Kaldor's beliefs were based on empirical data, but with limited historical scope, and his academic theories about how economies really work. Unfortunately the love of hard manufacturing over soft services seems to be as much an emotional and psychological issue as one governed by hard, rational economics. There’s something about making real, physical things that somehow seems more valuable than the provision of what economists call “weightlessness”: services, not goods.

Weightlessness and Dematerialisation

Along with weightlessness comes the concept of dematerialisation: information is power, or at least money. Dematerialised objects are, in the jargon, infinitely expandable – if you read this article and find it useful (or not) then that makes no difference to whether it can be used by the next person or not. A bottle of wine, on the other hand, can be consumed once and only once, however pleasant the experience.

Dematerialisation brings its own problems – ideas are relatively easy and costless to generate but may be harder to protect, for instance. However, the weightless knowledge economy is the present and future of business as studies of the relative importance of services conclude:
“…that for growth, the services sector is the most important in all advanced economies. In economies with per capita GDP of at least US $5,000, the services sector accounted for more than 40% of that economy’s growth performance. In 80% of economies having per capita GDP of at least US $10,000, the manufacturing sector contributes less than 20% of that economy’s growth performance."
This, of course, is a world away from Kaldor’s dream of a British manufacturing resurgence yet you’ll still find leaders of countries pining for a way of re-establishing lost manufacturing glories. Probably this is because it’s harder to move manufacturing jobs – and votes – than services, but in the end it’s now ideas and knowledge that rule our world, not welding and riveting.

Away from the Ivory Towers

Kaldor was unquestionably an economist of genius but some ideas, no matter how good, simply can’t be made to work in the real-world. As Carole Nakhle records of him in Petroleum Taxation:
“… when other governments called on his advice and tried to introduce his ideas the results were catastrophic, leading in several cases to governmental overthrow, revolution and violence. For example there were riots in India when his tax advice was applied. In Sri Lanka there were also violent protests. In Mexico the government fell, also in British Guiana. In Ghana there was a coup, in Turkey, riots, in Venezuela a change of government – quite a record.”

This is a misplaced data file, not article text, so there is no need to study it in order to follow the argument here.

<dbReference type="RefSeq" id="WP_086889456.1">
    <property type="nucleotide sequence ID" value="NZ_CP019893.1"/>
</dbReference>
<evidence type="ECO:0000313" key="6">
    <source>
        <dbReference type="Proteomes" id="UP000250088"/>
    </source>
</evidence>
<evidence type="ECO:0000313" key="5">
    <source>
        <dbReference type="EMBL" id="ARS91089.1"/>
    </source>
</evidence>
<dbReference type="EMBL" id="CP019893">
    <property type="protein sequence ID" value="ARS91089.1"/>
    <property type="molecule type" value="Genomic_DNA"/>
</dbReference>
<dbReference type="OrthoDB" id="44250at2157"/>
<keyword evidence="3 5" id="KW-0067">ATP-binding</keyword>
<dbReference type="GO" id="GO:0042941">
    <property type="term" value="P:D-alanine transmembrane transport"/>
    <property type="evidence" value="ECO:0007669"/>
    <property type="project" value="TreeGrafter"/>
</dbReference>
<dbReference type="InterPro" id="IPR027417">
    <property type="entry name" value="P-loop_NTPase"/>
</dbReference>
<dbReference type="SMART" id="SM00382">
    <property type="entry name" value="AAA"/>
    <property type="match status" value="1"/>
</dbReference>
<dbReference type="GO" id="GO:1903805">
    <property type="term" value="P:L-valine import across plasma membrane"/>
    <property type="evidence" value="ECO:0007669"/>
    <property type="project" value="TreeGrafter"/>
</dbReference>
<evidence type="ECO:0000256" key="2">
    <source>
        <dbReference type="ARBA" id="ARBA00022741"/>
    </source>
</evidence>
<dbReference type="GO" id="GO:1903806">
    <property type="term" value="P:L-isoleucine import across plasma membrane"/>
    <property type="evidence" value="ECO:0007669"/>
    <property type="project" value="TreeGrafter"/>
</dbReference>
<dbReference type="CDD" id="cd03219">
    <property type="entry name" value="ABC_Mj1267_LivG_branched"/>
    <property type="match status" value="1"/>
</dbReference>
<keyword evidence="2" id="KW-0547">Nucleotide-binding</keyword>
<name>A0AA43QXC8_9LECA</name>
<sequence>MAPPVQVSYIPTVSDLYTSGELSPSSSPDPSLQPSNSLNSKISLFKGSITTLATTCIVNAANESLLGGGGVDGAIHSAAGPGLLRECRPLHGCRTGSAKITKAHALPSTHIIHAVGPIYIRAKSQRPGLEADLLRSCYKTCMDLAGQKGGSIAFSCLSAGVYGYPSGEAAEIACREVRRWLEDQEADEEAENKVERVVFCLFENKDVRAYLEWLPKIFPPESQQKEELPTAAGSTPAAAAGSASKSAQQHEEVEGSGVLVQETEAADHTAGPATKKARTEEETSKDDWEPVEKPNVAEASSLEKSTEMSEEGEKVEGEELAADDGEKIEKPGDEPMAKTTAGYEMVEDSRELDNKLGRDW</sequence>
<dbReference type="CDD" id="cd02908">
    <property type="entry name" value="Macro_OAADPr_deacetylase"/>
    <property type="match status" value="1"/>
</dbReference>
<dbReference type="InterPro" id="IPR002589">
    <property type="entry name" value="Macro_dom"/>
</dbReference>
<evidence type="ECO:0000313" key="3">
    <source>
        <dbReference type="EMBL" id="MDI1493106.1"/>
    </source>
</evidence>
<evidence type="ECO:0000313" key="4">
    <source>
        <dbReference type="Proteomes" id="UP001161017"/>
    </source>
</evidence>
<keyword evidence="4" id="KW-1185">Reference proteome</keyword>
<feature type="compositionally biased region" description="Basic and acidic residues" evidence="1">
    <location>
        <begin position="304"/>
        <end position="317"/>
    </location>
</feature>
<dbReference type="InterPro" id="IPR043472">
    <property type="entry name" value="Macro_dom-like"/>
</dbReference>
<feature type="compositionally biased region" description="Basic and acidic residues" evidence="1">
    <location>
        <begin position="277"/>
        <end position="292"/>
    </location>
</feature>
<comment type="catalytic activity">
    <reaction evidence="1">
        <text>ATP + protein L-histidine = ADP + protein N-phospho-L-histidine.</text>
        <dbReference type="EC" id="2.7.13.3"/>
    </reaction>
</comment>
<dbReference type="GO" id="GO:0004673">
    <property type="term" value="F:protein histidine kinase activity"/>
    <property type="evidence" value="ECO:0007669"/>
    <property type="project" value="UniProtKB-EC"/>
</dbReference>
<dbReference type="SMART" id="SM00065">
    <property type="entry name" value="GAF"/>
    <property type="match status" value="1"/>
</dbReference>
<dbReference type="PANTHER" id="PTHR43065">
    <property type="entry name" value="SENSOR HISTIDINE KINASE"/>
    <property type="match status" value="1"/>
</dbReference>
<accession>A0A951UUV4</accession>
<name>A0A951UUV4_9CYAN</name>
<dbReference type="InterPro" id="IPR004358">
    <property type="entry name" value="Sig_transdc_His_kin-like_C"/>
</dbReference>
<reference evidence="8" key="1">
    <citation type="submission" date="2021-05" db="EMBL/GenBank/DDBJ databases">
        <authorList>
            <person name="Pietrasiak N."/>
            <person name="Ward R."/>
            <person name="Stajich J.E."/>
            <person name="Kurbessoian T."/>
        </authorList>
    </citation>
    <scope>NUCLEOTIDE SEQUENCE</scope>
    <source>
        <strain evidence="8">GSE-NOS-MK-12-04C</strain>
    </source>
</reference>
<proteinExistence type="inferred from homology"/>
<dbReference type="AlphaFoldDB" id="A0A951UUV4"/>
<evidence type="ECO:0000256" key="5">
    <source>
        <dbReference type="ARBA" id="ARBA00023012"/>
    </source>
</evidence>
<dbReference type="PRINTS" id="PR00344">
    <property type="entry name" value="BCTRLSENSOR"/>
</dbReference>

Like so many of his ilk Kaldor seems to have been unable to translate theory into practical actions when faced with the nasty complexities of the real world. He also seems to have been fooled by his own knowledge of past glories, as he translated these into the basis for future success through a set of ideas that were outdated before they were even introduced.

Trust in Markets, Not Economists

SET was successful on its own terms: it helped push the British balance of payments into surplus and was a useful mechanism for government mercantilist policies. Sadly neither of these was really in the UK’s national interest because even as SET was pushing employees into manufacturing the rest of the world was dematerialising and setting the scene for an eventual British economic collapse.

The only certain judge of what people want are the free markets. Just because someone proclaims they’re a prominent economist gives them no more insight into the future than the rest of us. As so often, true insight comes from clear thinkers, not straitjacketed economists:
“He who receives an idea from me, receives instruction himself without lessening mine; as he who lights his taper at mine, receives light without darkening me.”
Take a bow, Thomas Jefferson.

Related articles: From the Railroad to the Internet ... and Back Again, Pulling up the Intellectual Property Ladder, You Can't Trust the Experts with Your Investments

1 comment:

  1. The only certain judge of what people want are the free markets. Just because someone proclaims they’re a prominent economist gives them no more insight into the future than the rest of us.

    I entirely agree with the second sentence.

    I kinda, sorta agree with the first sentence. The one problem I have is that it is sometimes necessary to interpret what the market is saying; the message is not always self-evident. In those cases, we end up using principles developed by our favorite economists to do so. The market might be trying to tell us something real, but we might not be hearing what we need to hear.